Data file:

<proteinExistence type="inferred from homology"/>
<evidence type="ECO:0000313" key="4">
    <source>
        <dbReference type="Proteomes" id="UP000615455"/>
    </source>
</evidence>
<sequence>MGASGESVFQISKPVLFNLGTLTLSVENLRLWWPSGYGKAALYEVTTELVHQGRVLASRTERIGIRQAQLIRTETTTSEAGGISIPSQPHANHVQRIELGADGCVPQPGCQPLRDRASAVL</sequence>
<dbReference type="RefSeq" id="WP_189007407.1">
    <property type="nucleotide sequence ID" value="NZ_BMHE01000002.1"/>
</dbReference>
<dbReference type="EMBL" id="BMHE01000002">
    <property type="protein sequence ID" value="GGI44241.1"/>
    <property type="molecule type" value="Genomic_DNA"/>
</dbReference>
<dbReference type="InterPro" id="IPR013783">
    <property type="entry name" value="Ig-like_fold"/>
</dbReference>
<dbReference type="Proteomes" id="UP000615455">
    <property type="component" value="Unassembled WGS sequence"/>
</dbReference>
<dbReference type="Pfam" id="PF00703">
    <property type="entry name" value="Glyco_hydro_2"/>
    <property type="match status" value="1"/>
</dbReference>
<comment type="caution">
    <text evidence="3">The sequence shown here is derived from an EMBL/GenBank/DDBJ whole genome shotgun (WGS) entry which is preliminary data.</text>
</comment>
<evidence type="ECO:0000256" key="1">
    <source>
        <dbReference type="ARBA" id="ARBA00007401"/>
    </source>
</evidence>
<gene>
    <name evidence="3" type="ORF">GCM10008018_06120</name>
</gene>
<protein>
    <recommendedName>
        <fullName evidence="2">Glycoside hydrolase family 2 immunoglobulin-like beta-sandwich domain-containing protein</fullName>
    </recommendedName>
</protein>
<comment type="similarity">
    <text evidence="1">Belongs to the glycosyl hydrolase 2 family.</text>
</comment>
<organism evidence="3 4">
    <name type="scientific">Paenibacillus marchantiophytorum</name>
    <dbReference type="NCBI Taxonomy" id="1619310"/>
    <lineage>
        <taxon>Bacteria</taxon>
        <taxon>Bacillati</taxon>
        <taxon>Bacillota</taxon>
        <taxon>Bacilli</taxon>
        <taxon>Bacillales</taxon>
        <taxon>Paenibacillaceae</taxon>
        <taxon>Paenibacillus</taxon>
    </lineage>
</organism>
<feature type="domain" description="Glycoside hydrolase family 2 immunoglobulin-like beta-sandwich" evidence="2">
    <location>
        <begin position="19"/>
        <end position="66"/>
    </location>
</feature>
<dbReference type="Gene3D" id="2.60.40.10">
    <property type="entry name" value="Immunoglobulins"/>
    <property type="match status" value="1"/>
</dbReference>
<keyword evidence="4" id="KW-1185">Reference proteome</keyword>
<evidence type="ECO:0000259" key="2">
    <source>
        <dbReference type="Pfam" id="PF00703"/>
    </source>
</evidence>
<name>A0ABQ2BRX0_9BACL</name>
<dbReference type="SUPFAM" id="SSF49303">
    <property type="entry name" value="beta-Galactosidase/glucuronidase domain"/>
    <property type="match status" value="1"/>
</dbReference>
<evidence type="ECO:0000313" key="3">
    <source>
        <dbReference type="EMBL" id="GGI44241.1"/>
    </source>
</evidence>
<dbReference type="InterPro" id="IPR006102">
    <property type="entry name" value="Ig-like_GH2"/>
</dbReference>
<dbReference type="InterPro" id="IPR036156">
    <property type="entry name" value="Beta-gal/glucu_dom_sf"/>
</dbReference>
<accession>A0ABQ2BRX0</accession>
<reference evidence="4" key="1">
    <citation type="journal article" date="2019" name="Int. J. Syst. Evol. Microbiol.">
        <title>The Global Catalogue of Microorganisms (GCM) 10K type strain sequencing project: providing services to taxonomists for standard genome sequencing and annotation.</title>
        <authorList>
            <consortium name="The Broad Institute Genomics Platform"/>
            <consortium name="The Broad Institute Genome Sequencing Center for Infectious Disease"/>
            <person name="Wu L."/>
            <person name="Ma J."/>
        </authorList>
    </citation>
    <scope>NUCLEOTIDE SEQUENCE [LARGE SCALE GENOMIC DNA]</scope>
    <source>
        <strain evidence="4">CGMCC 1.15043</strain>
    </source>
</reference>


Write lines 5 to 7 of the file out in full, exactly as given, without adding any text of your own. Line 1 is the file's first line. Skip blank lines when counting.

    </source>
</evidence>
<sequence>MGASGESVFQISKPVLFNLGTLTLSVENLRLWWPSGYGKAALYEVTTELVHQGRVLASRTERIGIRQAQLIRTETTTSEAGGISIPSQPHANHVQRIELGADGCVPQPGCQPLRDRASAVL</sequence>